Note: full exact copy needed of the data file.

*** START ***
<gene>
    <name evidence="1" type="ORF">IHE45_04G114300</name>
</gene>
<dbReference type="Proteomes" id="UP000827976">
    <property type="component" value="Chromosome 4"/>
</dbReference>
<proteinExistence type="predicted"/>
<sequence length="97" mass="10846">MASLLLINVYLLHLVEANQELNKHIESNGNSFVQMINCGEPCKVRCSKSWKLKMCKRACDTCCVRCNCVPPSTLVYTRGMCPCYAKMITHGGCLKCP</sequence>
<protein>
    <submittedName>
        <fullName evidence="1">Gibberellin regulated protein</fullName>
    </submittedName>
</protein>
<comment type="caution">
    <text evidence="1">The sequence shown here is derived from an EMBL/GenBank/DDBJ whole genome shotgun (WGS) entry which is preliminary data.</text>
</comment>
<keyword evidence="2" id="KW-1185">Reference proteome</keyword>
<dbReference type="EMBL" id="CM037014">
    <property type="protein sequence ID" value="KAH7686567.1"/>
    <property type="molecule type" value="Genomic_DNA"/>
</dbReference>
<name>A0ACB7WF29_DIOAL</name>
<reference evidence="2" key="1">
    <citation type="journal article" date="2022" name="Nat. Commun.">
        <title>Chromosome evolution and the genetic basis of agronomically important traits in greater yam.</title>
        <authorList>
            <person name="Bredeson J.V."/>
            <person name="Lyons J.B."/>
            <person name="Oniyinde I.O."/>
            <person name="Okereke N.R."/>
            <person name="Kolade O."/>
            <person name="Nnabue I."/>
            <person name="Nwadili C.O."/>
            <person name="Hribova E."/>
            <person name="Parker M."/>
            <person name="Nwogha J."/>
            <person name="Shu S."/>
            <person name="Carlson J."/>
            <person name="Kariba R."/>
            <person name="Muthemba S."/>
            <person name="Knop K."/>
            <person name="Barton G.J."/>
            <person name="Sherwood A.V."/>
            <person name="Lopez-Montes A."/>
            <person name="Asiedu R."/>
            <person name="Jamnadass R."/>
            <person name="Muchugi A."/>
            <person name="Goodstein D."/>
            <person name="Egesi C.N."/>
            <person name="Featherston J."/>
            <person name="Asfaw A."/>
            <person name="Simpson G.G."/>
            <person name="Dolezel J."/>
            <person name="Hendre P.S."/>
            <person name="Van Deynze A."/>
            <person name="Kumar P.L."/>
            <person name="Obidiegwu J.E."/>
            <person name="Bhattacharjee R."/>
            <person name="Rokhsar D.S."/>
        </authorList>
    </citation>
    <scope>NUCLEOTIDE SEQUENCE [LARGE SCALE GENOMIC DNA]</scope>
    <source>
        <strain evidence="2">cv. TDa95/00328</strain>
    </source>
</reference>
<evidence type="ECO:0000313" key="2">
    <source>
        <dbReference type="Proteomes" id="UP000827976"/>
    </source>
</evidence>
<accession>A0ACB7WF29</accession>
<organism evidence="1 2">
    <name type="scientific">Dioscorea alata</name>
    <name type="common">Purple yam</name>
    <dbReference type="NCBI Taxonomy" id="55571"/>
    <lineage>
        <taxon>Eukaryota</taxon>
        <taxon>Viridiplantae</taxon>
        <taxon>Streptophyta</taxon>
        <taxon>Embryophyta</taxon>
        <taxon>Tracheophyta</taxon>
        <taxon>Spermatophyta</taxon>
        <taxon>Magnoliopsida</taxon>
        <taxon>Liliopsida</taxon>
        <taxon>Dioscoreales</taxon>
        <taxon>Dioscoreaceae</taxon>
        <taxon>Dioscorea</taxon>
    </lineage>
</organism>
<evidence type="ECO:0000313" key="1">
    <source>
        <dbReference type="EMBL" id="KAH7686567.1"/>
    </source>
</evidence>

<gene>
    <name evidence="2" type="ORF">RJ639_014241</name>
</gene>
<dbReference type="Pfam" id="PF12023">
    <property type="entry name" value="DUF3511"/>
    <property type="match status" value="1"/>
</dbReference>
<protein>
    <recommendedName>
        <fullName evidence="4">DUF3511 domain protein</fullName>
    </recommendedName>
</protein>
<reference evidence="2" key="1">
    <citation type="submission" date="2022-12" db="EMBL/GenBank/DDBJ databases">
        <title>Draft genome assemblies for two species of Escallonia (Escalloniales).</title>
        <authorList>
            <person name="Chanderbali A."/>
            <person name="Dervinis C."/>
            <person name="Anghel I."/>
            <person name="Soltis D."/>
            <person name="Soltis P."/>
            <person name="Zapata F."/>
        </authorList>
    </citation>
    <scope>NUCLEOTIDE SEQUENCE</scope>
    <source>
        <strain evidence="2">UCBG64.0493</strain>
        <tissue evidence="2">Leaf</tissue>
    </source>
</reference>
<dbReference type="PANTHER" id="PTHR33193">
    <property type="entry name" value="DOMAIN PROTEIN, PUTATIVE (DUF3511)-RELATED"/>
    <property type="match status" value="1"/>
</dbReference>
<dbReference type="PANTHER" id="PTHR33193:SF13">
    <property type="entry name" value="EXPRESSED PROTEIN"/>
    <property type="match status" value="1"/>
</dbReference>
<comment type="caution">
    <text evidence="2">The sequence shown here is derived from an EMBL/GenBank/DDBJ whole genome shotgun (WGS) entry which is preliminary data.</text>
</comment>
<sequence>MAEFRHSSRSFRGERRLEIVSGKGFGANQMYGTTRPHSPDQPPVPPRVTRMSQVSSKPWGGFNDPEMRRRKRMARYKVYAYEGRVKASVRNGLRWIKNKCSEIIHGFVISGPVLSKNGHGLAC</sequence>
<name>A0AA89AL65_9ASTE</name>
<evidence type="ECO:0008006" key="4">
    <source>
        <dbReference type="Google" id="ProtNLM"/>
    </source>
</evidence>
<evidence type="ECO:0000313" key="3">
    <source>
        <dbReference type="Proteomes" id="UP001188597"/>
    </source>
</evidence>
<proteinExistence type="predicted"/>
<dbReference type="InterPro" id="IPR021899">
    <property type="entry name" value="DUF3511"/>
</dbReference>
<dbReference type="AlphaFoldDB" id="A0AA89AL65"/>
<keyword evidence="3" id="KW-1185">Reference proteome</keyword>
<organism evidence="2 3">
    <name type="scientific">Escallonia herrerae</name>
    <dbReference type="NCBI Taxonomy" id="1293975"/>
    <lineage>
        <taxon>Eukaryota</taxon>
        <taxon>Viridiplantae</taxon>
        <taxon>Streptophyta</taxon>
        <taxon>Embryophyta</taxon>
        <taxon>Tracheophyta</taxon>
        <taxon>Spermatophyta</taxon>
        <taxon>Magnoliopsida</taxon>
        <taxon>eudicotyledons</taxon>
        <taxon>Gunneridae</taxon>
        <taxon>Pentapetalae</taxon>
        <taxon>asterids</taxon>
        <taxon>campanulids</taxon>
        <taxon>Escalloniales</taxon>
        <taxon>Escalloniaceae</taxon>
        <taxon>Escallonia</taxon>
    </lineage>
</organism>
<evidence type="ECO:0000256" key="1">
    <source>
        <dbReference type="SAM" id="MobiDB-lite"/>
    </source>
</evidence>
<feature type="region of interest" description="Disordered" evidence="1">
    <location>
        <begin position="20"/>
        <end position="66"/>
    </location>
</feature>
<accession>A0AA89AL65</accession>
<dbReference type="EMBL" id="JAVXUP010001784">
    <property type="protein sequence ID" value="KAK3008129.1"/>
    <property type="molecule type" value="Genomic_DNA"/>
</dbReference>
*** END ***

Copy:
<gene>
    <name evidence="1" type="ORF">IHE45_04G114300</name>
</gene>
<dbReference type="Proteomes" id="UP000827976">
    <property type="component" value="Chromosome 4"/>
</dbReference>
<proteinExistence type="predicted"/>
<sequence length="97" mass="10846">MASLLLINVYLLHLVEANQELNKHIESNGNSFVQMINCGEPCKVRCSKSWKLKMCKRACDTCCVRCNCVPPSTLVYTRGMCPCYAKMITHGGCLKCP</sequence>
<protein>
    <submittedName>
        <fullName evidence="1">Gibberellin regulated protein</fullName>
    </submittedName>
</protein>
<comment type="caution">
    <text evidence="1">The sequence shown here is derived from an EMBL/GenBank/DDBJ whole genome shotgun (WGS) entry which is preliminary data.</text>
</comment>
<keyword evidence="2" id="KW-1185">Reference proteome</keyword>
<dbReference type="EMBL" id="CM037014">
    <property type="protein sequence ID" value="KAH7686567.1"/>
    <property type="molecule type" value="Genomic_DNA"/>
</dbReference>
<name>A0ACB7WF29_DIOAL</name>
<reference evidence="2" key="1">
    <citation type="journal article" date="2022" name="Nat. Commun.">
        <title>Chromosome evolution and the genetic basis of agronomically important traits in greater yam.</title>
        <authorList>
            <person name="Bredeson J.V."/>
            <person name="Lyons J.B."/>
            <person name="Oniyinde I.O."/>
            <person name="Okereke N.R."/>
            <person name="Kolade O."/>
            <person name="Nnabue I."/>
            <person name="Nwadili C.O."/>
            <person name="Hribova E."/>
            <person name="Parker M."/>
            <person name="Nwogha J."/>
            <person name="Shu S."/>
            <person name="Carlson J."/>
            <person name="Kariba R."/>
            <person name="Muthemba S."/>
            <person name="Knop K."/>
            <person name="Barton G.J."/>
            <person name="Sherwood A.V."/>
            <person name="Lopez-Montes A."/>
            <person name="Asiedu R."/>
            <person name="Jamnadass R."/>
            <person name="Muchugi A."/>
            <person name="Goodstein D."/>
            <person name="Egesi C.N."/>
            <person name="Featherston J."/>
            <person name="Asfaw A."/>
            <person name="Simpson G.G."/>
            <person name="Dolezel J."/>
            <person name="Hendre P.S."/>
            <person name="Van Deynze A."/>
            <person name="Kumar P.L."/>
            <person name="Obidiegwu J.E."/>
            <person name="Bhattacharjee R."/>
            <person name="Rokhsar D.S."/>
        </authorList>
    </citation>
    <scope>NUCLEOTIDE SEQUENCE [LARGE SCALE GENOMIC DNA]</scope>
    <source>
        <strain evidence="2">cv. TDa95/00328</strain>
    </source>
</reference>
<evidence type="ECO:0000313" key="2">
    <source>
        <dbReference type="Proteomes" id="UP000827976"/>
    </source>
</evidence>
<accession>A0ACB7WF29</accession>
<organism evidence="1 2">
    <name type="scientific">Dioscorea alata</name>
    <name type="common">Purple yam</name>
    <dbReference type="NCBI Taxonomy" id="55571"/>
    <lineage>
        <taxon>Eukaryota</taxon>
        <taxon>Viridiplantae</taxon>
        <taxon>Streptophyta</taxon>
        <taxon>Embryophyta</taxon>
        <taxon>Tracheophyta</taxon>
        <taxon>Spermatophyta</taxon>
        <taxon>Magnoliopsida</taxon>
        <taxon>Liliopsida</taxon>
        <taxon>Dioscoreales</taxon>
        <taxon>Dioscoreaceae</taxon>
        <taxon>Dioscorea</taxon>
    </lineage>
</organism>
<evidence type="ECO:0000313" key="1">
    <source>
        <dbReference type="EMBL" id="KAH7686567.1"/>
    </source>
</evidence>

<gene>
    <name evidence="2" type="ORF">RJ639_014241</name>
</gene>
<dbReference type="Pfam" id="PF12023">
    <property type="entry name" value="DUF3511"/>
    <property type="match status" value="1"/>
</dbReference>
<protein>
    <recommendedName>
        <fullName evidence="4">DUF3511 domain protein</fullName>
    </recommendedName>
</protein>
<reference evidence="2" key="1">
    <citation type="submission" date="2022-12" db="EMBL/GenBank/DDBJ databases">
        <title>Draft genome assemblies for two species of Escallonia (Escalloniales).</title>
        <authorList>
            <person name="Chanderbali A."/>
            <person name="Dervinis C."/>
            <person name="Anghel I."/>
            <person name="Soltis D."/>
            <person name="Soltis P."/>
            <person name="Zapata F."/>
        </authorList>
    </citation>
    <scope>NUCLEOTIDE SEQUENCE</scope>
    <source>
        <strain evidence="2">UCBG64.0493</strain>
        <tissue evidence="2">Leaf</tissue>
    </source>
</reference>
<dbReference type="PANTHER" id="PTHR33193">
    <property type="entry name" value="DOMAIN PROTEIN, PUTATIVE (DUF3511)-RELATED"/>
    <property type="match status" value="1"/>
</dbReference>
<dbReference type="PANTHER" id="PTHR33193:SF13">
    <property type="entry name" value="EXPRESSED PROTEIN"/>
    <property type="match status" value="1"/>
</dbReference>
<comment type="caution">
    <text evidence="2">The sequence shown here is derived from an EMBL/GenBank/DDBJ whole genome shotgun (WGS) entry which is preliminary data.</text>
</comment>
<sequence>MAEFRHSSRSFRGERRLEIVSGKGFGANQMYGTTRPHSPDQPPVPPRVTRMSQVSSKPWGGFNDPEMRRRKRMARYKVYAYEGRVKASVRNGLRWIKNKCSEIIHGFVISGPVLSKNGHGLAC</sequence>
<name>A0AA89AL65_9ASTE</name>
<evidence type="ECO:0008006" key="4">
    <source>
        <dbReference type="Google" id="ProtNLM"/>
    </source>
</evidence>
<evidence type="ECO:0000313" key="3">
    <source>
        <dbReference type="Proteomes" id="UP001188597"/>
    </source>
</evidence>
<proteinExistence type="predicted"/>
<dbReference type="InterPro" id="IPR021899">
    <property type="entry name" value="DUF3511"/>
</dbReference>
<dbReference type="AlphaFoldDB" id="A0AA89AL65"/>
<keyword evidence="3" id="KW-1185">Reference proteome</keyword>
<organism evidence="2 3">
    <name type="scientific">Escallonia herrerae</name>
    <dbReference type="NCBI Taxonomy" id="1293975"/>
    <lineage>
        <taxon>Eukaryota</taxon>
        <taxon>Viridiplantae</taxon>
        <taxon>Streptophyta</taxon>
        <taxon>Embryophyta</taxon>
        <taxon>Tracheophyta</taxon>
        <taxon>Spermatophyta</taxon>
        <taxon>Magnoliopsida</taxon>
        <taxon>eudicotyledons</taxon>
        <taxon>Gunneridae</taxon>
        <taxon>Pentapetalae</taxon>
        <taxon>asterids</taxon>
        <taxon>campanulids</taxon>
        <taxon>Escalloniales</taxon>
        <taxon>Escalloniaceae</taxon>
        <taxon>Escallonia</taxon>
    </lineage>
</organism>
<evidence type="ECO:0000256" key="1">
    <source>
        <dbReference type="SAM" id="MobiDB-lite"/>
    </source>
</evidence>
<feature type="region of interest" description="Disordered" evidence="1">
    <location>
        <begin position="20"/>
        <end position="66"/>
    </location>
</feature>
<accession>A0AA89AL65</accession>
<dbReference type="EMBL" id="JAVXUP010001784">
    <property type="protein sequence ID" value="KAK3008129.1"/>
    <property type="molecule type" value="Genomic_DNA"/>
</dbReference>